If you have ever played Volleyball you know that feeling of achey and painful knees after a practise. Chronic knee pain is one of the most common complaints among Volleyball players.
I am a pro player and have struggled with knee pain for the last few years. These tips have helped me to recover from a surgery and keep my knees healthy.
A few of the injuries are acute and a cause of bad landing or movement, but for the rest of the pain syndromes we can often do a lot to help ourselves at home. A large portion of pain will come from bad biomechanics, weaknesses in key muscle groups and simple muscle tightness and trigger points.
The good news? All of that can be prevented and fixed in the comfort of your own home.
There is no need to suffer any longer, check out these 10 strategies and give them a go today.
Find out what works for you and repeat it until you are pain free.
1. Strengthen Your Bum
When you get strong glutes you take a lot of pressure off your knees when you jump, run and turn. Your hips are the powerhouse of your body and in Volleyball if you don’t have a bum you can forget about having pain free knees. You will be quad dominant and working those joints very hard.
These are my two favorite at home glute exercises:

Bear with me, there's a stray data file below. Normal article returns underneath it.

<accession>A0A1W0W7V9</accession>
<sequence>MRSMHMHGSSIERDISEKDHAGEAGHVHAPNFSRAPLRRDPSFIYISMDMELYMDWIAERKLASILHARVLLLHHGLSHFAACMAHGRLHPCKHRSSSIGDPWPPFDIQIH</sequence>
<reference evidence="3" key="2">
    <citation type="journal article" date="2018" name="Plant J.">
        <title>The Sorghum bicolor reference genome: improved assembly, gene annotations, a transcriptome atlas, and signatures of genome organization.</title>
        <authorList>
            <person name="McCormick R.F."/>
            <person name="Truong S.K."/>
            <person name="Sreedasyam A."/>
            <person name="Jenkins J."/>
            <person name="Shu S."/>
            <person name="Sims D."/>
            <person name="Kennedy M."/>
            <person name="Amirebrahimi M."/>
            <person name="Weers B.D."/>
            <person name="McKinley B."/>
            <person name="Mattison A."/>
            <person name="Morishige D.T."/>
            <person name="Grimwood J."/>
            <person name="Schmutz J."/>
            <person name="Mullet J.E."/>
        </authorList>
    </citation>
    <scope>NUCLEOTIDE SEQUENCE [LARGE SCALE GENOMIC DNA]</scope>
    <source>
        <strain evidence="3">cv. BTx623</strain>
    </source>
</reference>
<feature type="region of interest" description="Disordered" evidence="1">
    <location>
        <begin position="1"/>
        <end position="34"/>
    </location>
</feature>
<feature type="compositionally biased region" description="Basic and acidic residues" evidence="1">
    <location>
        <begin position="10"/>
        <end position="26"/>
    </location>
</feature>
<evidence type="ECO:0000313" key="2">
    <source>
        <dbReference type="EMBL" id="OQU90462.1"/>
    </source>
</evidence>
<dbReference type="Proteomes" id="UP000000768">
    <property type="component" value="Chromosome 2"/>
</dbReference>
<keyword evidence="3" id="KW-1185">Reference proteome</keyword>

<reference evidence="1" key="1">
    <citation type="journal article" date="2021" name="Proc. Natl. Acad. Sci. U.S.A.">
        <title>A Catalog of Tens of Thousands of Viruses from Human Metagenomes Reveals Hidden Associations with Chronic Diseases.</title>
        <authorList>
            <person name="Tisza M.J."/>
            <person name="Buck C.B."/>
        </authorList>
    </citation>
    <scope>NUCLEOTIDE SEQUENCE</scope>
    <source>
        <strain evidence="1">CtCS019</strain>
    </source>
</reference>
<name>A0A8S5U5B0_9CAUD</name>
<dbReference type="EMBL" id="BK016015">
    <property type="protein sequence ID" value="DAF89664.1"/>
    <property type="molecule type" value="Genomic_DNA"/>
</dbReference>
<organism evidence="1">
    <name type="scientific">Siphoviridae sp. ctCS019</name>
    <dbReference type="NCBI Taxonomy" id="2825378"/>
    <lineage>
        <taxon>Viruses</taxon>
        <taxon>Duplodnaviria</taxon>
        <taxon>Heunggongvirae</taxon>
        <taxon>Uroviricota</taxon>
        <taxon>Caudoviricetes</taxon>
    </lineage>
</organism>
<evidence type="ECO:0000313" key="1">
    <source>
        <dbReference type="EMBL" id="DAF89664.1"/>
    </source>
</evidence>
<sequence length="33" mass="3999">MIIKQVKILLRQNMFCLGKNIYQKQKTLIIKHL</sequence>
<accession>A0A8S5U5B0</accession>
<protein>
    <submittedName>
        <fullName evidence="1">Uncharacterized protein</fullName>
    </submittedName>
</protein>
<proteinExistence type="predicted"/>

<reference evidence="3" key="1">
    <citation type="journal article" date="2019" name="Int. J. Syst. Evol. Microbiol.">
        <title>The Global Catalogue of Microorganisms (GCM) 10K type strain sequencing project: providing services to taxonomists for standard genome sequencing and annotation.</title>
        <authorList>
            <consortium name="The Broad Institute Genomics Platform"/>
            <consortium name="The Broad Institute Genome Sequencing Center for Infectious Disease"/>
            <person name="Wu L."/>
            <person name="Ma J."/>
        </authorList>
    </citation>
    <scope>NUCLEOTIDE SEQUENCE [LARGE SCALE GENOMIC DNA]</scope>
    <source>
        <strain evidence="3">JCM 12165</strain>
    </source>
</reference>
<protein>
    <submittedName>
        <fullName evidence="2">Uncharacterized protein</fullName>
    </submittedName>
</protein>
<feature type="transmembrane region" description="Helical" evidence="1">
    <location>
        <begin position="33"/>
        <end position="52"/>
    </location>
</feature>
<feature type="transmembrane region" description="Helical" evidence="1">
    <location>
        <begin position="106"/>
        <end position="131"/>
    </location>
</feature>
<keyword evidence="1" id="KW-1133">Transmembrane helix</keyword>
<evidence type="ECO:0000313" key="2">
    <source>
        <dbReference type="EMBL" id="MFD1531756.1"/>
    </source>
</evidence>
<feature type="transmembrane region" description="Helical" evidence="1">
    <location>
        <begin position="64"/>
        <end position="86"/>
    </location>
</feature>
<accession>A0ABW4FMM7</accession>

Remember to push up through your heel. Start with two legs if this is tough, hold at the top for one second.
Couch Hip Thrusts
You can progress to one leg once you get stronger. Push through your heels and come up until your body is straight.
2. Strengthen Your Calves
Strong calves will help to take pressure off the knee joint during jumping. Much like building the glutes, we want to build the muscles that can help us in the large Volleyball movements, rather than just focussing on the quads. The best way to do this is with a single leg calf raise. If you have a ledge to work on you can get through a better range of motion, but the floor works ok too. Raise yourself up slowly with one leg, and bring yourself back down. Go for the maximum number on each leg.
3. Get Isometric Quad Strength
Aside from squatting and leg press, you can get some joint safe strength done at home with static work for your quads. This is great for people with knee pain as you can get the quads firing a little better without aggravating the joint further. Wall squats are the simplest exercise you can do at home for your quads. Prop yourself up against the wall, drop to 90 degrees and hold it. Once you master that, bring a leg off the floor and do single leg work.
If you are a high level player you do need to do work in the gym for your quads, but this stuff at home everyday will simply help you get better activation and strength around the knee joint without aggravating you further.
4. Stretch Your Rec Fem
Your rec fem is a troublesome muscle for the knee. It is a hip flexor as well as a knee extensor, which means it crosses both the hip and knee joint. It attaches directly onto the patella tendon, so when this get’s tired and sore, so do your knees. You can stretch it out and hit your other hip flexors in the process.
5. Tennis Ball Hit Your Rec Fem
When stretching isn’t enough, it’s time to break out the tennis ball and really hit those muscles. The rec fem is a classic muscle troubled by trigger points. These little nasty knots can cause you referred pain into your knees, and the solution is as simple as getting rid of them